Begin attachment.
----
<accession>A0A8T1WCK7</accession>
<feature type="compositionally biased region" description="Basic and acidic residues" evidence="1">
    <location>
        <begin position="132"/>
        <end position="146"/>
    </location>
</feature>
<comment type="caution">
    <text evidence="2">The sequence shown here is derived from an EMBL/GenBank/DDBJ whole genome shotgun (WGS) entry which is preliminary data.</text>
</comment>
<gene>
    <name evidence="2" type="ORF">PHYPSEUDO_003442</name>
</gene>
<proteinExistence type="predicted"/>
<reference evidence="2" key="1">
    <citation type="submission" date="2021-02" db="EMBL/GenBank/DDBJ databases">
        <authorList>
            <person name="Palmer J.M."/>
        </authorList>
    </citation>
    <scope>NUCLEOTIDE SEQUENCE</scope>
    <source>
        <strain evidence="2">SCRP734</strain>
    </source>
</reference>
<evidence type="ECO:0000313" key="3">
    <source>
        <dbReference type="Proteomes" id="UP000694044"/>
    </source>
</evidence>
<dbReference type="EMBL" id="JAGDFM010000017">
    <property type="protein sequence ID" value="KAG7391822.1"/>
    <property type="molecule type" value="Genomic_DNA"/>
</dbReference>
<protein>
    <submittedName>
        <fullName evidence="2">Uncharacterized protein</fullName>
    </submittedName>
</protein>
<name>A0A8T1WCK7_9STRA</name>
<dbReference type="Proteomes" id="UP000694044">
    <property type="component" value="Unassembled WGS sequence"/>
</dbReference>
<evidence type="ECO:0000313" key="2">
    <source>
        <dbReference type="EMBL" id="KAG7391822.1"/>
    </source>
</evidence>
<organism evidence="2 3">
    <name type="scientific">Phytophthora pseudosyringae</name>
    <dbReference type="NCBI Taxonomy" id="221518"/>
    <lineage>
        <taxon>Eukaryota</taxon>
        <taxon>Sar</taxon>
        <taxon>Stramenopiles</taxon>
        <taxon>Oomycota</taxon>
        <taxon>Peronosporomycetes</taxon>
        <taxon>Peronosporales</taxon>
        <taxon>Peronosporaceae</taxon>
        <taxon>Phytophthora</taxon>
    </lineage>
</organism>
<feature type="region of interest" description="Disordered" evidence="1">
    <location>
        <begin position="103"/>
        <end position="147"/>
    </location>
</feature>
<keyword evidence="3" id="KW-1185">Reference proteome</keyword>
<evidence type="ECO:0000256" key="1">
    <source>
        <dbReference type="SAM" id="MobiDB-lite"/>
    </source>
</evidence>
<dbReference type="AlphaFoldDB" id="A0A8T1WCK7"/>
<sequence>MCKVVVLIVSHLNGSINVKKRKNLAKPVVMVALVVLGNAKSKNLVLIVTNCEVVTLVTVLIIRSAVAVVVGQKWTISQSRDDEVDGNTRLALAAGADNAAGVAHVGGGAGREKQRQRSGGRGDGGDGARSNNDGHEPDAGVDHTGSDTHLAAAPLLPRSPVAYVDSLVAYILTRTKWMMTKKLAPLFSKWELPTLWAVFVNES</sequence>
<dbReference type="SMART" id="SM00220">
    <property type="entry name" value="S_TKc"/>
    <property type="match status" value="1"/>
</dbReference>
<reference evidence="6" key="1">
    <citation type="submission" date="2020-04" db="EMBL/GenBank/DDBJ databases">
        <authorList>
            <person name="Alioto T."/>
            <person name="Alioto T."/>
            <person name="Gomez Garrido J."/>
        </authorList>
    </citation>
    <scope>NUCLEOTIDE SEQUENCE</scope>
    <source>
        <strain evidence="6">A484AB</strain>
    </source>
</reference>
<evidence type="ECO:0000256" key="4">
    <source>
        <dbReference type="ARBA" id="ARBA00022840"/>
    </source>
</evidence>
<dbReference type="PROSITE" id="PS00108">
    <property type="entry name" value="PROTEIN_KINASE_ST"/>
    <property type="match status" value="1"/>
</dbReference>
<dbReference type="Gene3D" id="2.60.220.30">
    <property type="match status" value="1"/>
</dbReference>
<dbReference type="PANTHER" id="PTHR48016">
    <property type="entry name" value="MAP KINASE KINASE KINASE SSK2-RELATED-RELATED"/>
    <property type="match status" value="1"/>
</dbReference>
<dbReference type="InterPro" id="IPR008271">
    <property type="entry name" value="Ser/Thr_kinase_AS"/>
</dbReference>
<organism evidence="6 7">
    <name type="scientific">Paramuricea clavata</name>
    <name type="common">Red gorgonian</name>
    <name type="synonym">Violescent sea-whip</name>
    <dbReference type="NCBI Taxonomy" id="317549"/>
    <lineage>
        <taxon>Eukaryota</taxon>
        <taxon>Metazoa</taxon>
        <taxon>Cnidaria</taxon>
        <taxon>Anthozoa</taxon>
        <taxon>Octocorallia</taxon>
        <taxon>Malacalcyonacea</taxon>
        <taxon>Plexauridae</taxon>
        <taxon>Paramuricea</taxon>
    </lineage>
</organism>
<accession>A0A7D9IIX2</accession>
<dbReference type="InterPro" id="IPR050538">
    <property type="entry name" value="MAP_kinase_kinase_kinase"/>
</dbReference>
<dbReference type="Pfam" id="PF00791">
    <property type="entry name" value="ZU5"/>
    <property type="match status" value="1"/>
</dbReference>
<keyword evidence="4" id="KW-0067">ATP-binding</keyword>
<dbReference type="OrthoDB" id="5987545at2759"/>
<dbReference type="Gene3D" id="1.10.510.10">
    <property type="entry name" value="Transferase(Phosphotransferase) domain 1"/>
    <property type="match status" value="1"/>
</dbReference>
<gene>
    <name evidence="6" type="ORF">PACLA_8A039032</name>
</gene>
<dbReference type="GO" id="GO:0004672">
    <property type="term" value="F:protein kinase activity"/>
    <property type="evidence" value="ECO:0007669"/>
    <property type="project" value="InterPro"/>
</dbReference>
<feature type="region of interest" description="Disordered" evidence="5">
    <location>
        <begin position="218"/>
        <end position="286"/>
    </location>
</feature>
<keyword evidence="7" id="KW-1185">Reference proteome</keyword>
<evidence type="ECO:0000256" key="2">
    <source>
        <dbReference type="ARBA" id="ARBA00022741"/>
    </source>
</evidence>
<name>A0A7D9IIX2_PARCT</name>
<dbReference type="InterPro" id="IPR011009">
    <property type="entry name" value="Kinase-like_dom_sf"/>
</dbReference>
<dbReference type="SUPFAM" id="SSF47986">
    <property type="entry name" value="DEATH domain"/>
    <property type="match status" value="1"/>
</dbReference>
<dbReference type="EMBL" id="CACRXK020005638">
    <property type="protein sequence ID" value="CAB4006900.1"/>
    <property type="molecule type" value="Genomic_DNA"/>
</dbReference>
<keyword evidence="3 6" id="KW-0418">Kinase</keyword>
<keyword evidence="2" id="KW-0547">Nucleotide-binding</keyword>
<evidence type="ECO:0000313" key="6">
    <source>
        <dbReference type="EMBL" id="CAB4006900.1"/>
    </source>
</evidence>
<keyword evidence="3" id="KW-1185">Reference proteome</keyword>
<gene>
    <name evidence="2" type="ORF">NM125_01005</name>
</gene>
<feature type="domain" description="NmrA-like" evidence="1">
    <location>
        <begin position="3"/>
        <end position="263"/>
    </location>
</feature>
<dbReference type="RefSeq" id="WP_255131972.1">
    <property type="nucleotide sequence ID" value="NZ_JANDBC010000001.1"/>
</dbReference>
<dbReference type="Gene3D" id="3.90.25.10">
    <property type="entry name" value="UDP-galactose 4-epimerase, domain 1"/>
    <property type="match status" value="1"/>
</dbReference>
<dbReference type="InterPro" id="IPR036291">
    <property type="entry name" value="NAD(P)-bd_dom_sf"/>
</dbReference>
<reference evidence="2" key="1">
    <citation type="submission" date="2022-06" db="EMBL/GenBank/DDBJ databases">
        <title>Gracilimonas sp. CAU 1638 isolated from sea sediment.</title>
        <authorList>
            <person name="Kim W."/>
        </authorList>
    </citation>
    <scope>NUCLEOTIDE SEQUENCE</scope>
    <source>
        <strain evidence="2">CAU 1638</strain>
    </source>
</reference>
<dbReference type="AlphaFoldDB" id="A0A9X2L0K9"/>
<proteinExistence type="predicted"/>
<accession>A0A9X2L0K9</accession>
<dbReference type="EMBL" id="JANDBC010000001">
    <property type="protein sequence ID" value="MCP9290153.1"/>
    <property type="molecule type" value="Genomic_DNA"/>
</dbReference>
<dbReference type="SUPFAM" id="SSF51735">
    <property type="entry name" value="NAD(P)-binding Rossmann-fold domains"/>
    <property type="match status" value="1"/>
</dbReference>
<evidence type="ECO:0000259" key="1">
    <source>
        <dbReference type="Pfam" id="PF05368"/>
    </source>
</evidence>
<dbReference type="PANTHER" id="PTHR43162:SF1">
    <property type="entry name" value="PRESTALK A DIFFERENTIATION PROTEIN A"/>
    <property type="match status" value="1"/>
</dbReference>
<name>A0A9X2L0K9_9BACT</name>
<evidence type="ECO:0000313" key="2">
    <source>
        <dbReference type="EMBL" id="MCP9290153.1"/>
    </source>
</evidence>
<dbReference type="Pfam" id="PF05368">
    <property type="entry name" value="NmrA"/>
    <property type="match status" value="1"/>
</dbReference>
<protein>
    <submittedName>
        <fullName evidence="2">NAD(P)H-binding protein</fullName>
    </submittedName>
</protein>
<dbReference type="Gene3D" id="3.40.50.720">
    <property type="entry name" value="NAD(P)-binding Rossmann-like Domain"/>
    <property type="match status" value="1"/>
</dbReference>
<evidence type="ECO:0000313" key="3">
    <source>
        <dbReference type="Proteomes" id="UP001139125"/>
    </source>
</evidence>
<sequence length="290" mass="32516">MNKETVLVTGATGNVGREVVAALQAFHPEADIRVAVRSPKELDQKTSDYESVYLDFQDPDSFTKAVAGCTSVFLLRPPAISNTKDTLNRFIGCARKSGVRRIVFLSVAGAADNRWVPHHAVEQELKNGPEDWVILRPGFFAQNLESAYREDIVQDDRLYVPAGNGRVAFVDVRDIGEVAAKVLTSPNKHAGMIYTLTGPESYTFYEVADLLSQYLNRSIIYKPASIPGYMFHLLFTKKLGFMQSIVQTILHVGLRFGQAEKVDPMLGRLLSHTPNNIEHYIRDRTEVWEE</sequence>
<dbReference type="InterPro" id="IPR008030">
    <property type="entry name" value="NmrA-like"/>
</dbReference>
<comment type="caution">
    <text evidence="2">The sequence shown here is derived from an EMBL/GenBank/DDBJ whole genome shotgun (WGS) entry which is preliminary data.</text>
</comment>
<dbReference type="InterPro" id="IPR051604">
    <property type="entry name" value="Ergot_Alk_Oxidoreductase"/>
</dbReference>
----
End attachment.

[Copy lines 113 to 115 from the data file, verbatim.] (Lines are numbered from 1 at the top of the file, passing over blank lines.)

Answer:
<organism evidence="6 7">
    <name type="scientific">Paramuricea clavata</name>
    <name type="common">Red gorgonian</name>